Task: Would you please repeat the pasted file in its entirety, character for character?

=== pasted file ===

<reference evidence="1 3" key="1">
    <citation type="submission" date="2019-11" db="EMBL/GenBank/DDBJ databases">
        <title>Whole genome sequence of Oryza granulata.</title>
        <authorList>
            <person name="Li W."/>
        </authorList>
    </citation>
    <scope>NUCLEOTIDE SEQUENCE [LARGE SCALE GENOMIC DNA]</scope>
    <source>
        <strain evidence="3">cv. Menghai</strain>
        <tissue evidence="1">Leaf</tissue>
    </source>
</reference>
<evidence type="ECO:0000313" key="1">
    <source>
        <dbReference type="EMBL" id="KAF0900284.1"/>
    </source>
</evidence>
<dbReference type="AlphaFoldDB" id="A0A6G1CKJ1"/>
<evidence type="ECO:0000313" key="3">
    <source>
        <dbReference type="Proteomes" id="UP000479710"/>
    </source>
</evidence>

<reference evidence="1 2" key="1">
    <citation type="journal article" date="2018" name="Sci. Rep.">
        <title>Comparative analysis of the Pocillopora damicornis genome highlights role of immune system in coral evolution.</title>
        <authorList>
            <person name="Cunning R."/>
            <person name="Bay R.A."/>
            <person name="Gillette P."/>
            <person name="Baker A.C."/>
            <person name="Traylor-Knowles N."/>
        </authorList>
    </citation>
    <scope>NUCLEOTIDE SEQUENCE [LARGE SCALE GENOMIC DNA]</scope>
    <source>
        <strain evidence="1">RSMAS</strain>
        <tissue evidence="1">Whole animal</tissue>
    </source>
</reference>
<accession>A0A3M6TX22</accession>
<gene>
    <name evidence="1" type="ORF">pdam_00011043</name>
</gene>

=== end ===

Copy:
<reference evidence="1 3" key="1">
    <citation type="submission" date="2019-11" db="EMBL/GenBank/DDBJ databases">
        <title>Whole genome sequence of Oryza granulata.</title>
        <authorList>
            <person name="Li W."/>
        </authorList>
    </citation>
    <scope>NUCLEOTIDE SEQUENCE [LARGE SCALE GENOMIC DNA]</scope>
    <source>
        <strain evidence="3">cv. Menghai</strain>
        <tissue evidence="1">Leaf</tissue>
    </source>
</reference>
<evidence type="ECO:0000313" key="1">
    <source>
        <dbReference type="EMBL" id="KAF0900284.1"/>
    </source>
</evidence>
<dbReference type="AlphaFoldDB" id="A0A6G1CKJ1"/>
<evidence type="ECO:0000313" key="3">
    <source>
        <dbReference type="Proteomes" id="UP000479710"/>
    </source>
</evidence>

<reference evidence="1 2" key="1">
    <citation type="journal article" date="2018" name="Sci. Rep.">
        <title>Comparative analysis of the Pocillopora damicornis genome highlights role of immune system in coral evolution.</title>
        <authorList>
            <person name="Cunning R."/>
            <person name="Bay R.A."/>
            <person name="Gillette P."/>
            <person name="Baker A.C."/>
            <person name="Traylor-Knowles N."/>
        </authorList>
    </citation>
    <scope>NUCLEOTIDE SEQUENCE [LARGE SCALE GENOMIC DNA]</scope>
    <source>
        <strain evidence="1">RSMAS</strain>
        <tissue evidence="1">Whole animal</tissue>
    </source>
</reference>
<accession>A0A3M6TX22</accession>
<gene>
    <name evidence="1" type="ORF">pdam_00011043</name>
</gene>